In February, as the covid-19 outbreak in India was just beginning, a rumour on WhatsApp led to fears that the virus could spread through chicken. Within weeks, India’s ₹1 trillion poultry industry crashed. Suguna Foods Pvt. Ltd, the largest company in commercial poultry farming in India, with an annual revenue of nearly a billion dollars, suffered a loss of ₹400 crore. A police investigation into the false rumour led nowhere. The end-to-end encryption on WhatsApp meant the perpetrators remained untraceable.
When I connected with Suguna Foods chairman B. Soundararajan a few months later, the worst had passed. By now, he says, chicken prices in most places have returned to pre-pandemic levels. “It would still take some time to recover what we lost but who do we blame? The person who created (the rumour) or the person(s) who forwarded it? They are all faceless.”
Is he always this calm in a crisis? I ask.
“I was tense till I was 30 years old,” he replies. “But as we got more and more beaten (i.e. faced setbacks in business), we got calm and cool.” In its 36 years of existence, this is the fifth time Suguna Poultry has suffered a financial blow—the previous four were due to major bird flu outbreaks. “It will take us six more months. But we will recover.”
Soundararajan is a friendly man with a generous smile. He speaks English with a Tamil accent, and has short, precise answers to all my questions. The austerity in expression matches that in his grooming. For our first Zoom interview in mid-June, he wore a white shirt with dull grey splotches. In an age of airpods, he was using a pair of tar-black earphones with a rag-tag mic. Every time the sound fluctuated, he would hold it up near his mouth.
As ice-breakers go these days, that first meeting saw us exchanging notes about the covid-19 situation in our cities. Coimbatore did not have too many covid-19 positive cases, said Soundararajan. “But there’s fear. People are not going to the markets to buy anything other than food items.” He had even stopped meeting his brother and business partner, G. B. Sundararajan, who lives right next door. “Housewives are fearing,” Soundararajan explained. “They don’t want to send any children or husbands outside. And without them nothing will move.”
Suguna Foods is a joint venture between the two brothers. Sundararajan, younger by two years, is its managing director and looks after the day-to-day operations. Soundararajan is the chairperson. “The (request for an) interview went to my brother first but he passed it on to me,” says Soundararajan. “I don’t look after it directly but I know everything about it.” And so we begin.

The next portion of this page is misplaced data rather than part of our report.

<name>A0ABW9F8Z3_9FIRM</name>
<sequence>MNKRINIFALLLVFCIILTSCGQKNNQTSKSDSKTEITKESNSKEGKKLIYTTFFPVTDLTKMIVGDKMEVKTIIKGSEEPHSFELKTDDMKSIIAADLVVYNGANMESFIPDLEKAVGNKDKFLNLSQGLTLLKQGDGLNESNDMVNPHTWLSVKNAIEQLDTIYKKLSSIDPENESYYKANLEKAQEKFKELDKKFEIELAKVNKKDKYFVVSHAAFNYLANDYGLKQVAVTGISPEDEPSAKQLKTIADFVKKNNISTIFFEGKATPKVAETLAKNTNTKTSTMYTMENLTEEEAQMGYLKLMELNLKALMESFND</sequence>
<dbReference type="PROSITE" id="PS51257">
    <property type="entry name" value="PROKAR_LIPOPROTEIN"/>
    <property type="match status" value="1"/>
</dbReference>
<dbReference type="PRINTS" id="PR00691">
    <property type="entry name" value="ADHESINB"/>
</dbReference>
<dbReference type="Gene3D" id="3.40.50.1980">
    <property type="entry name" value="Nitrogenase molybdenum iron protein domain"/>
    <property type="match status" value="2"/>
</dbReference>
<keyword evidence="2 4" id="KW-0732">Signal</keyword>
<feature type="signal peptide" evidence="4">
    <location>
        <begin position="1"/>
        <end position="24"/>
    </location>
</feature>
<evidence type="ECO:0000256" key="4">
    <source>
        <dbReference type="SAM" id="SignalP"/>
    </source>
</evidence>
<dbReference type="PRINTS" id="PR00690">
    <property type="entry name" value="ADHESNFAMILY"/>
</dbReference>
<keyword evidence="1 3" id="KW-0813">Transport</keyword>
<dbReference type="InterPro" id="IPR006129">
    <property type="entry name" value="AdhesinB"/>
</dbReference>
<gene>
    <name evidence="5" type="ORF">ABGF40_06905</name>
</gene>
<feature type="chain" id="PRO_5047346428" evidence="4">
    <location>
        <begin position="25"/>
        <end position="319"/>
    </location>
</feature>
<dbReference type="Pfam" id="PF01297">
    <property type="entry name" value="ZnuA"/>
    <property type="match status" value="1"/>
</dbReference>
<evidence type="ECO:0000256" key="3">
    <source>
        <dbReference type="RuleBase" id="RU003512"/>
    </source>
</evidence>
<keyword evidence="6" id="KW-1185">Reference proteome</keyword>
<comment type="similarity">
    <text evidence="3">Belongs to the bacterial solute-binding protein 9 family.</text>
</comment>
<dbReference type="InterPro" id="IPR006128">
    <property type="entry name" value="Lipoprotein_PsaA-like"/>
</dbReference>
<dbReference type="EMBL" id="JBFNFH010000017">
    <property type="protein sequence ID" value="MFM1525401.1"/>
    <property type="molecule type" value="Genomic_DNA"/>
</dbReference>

Soundararajan was born in Udumalpet village, about 70km from Coimbatore. It was a quiet place with dark black soil and lots of cotton plantations. Most of the village’s 2,000 residents worked on farms or in textile mills. Soundararajan parents’ owned farmland—they were among the few in the village who did—but worked as teachers at a government school.
When he finished high school, Soundararajan’s father sat him down to discuss his future. He wanted to study further, Soundararajan said. Why? the father asked. So he could get a job, of course, the son replied. That would get boring after a point, his father said. Why not do something on his own?
At 17, Soundararajan started looking after his family’s farms. “I wanted to do something different,” he says. “I tried doing vegetables in the area but my land wasn’t suitable for it. I got into a lot of debt and mentally got disturbed also.” Four years later, he handed over management of the farm to his brother. His uncle, who ran a small company selling agricultural water pumps, suggested he could join the business and set up a branch in Hyderabad. He grabbed the offer, packed his bags and set off. Somehow, this business too did not work. “At the time, a lot of labour strikes were happening in Coimbatore. It affected the supply of materials (for my uncle’s firm). I was unable to answer my customers.”
In the early 1980s, when Soundararajan was struggling in Hyderabad, commercial farming of chicken had started emerging as a lucrative source of revenue for Indian farmers. B.V. Rao, founder of the VH Group, the parent company of Venky’s chicken, had set up the first broiler farm in India in the 1970s. Farmyard chicken made way for broilers—chicken raised in sheds, fed a high-protein diet, vaccinated against infections and sold in 50 days.
Rao had also introduced contract farming—he would supply freshly hatched chicken, feeds and medicines to farmers, who would look after the chickens until they matured. Rao would then buy the birds, paying a fixed price per batch. Today, over 90% of India’s chicken production comes from contract farming.